Once again, the world recoils from the brutality of a terrorist attack, this time in the peaceful country of New Zealand, at two mosques where innocent, unsuspecting worshipers had gone to pray. There were 50 men, women and children brutally murdered, and dozens wounded, all targets of a gunman who allegedly killed them in the name of his white-supremacist, racist beliefs.
In the aftermath of the news, Wilton residents not only searched for answers, but also for ways to comfort local members of the Muslim community, as well as send their sympathies and support thousands of miles away.
The congregation of Temple B’nai Chaim in Georgetown was led by Rabbi Rachel Bearman in extending a hand to members of the local Muslim community. Bearman sent an email out to the TBC members, reflecting on notes that the congregation received after 11 Jews were shot to death at a synagogue in Pittsburgh last fall.
“I know that those messages of solidarity were precious to all of us. They reminded us that we were not alone–neither in our grief nor in our determination to stand against hate.” At the suggestion of several congregants, Bearman said she wanted to make sure of one thing: “that our Muslim neighbors feel the same comfort that our friends brought to us as we grieved after the tragedy in Pittsburgh.”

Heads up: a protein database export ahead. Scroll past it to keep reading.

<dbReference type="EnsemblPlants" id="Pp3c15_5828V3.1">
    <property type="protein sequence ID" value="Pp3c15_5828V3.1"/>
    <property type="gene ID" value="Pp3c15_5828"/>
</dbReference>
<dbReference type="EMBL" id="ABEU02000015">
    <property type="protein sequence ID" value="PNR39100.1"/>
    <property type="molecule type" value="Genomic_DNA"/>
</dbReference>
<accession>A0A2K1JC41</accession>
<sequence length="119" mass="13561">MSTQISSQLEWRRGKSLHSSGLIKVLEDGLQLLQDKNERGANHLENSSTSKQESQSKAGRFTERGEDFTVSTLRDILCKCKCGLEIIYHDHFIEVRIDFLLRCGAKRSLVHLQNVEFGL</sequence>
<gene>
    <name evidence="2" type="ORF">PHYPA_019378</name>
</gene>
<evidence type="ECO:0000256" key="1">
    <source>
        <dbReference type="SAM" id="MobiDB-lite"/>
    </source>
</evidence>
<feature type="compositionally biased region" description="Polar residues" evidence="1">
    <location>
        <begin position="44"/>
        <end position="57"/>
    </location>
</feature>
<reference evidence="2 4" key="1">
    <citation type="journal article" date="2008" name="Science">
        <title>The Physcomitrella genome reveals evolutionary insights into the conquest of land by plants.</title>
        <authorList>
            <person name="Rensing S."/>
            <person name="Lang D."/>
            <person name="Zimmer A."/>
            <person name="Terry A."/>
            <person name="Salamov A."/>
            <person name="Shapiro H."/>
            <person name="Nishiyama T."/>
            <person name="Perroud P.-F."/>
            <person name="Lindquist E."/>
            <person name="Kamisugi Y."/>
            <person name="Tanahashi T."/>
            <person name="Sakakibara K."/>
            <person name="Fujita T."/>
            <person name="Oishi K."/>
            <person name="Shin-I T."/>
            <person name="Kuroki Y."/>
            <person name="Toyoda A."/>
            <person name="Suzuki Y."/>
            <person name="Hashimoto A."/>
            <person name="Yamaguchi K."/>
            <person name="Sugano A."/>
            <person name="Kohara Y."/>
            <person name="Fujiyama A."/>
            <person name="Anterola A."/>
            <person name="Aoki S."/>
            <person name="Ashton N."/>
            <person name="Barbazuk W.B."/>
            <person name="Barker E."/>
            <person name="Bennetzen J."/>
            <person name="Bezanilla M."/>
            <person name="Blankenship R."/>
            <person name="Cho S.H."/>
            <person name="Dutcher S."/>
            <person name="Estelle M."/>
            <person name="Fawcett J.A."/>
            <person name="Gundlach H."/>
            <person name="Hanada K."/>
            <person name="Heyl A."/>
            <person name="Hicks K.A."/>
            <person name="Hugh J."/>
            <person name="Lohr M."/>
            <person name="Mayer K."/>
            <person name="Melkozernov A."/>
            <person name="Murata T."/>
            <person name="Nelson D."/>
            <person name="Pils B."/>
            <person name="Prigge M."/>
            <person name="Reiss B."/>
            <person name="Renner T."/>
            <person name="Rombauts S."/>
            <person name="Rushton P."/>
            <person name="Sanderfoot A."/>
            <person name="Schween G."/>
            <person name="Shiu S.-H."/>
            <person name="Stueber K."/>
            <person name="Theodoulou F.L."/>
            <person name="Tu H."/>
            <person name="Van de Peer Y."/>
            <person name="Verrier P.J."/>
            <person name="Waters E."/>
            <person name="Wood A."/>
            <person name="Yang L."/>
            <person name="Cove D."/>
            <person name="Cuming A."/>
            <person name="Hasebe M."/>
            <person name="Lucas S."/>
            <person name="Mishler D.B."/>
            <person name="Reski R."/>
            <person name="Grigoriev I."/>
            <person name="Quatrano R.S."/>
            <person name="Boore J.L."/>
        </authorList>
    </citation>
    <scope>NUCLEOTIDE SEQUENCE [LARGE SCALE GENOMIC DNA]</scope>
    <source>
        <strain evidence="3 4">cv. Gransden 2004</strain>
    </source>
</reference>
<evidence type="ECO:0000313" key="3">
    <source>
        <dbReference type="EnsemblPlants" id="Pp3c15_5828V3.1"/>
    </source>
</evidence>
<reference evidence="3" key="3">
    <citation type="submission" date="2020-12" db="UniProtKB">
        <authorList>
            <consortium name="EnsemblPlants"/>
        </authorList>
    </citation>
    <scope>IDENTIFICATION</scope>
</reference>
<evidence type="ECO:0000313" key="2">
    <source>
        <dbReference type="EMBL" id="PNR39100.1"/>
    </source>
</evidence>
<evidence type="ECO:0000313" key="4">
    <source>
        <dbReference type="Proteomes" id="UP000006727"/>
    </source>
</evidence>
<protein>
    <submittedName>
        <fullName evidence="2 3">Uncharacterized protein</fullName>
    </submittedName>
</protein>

Bearman brought flowers and a card with a message of support and sympathy to the Danbury Masjid. In addition, she began collecting messages and notes from TBC members, and plans to bring them to the Almadany Islamic Center of Norwalk next week.
The members of St. Matthew’s Episcopal Church in Wilton recorded a message they said was meant to, “show our Muslim brothers and sisters from New Zealand and around the world … we stand with you.”
If there are any other efforts of sympathy and support from individuals or groups, please let us know by emailing email@example.com. We’ll share them here.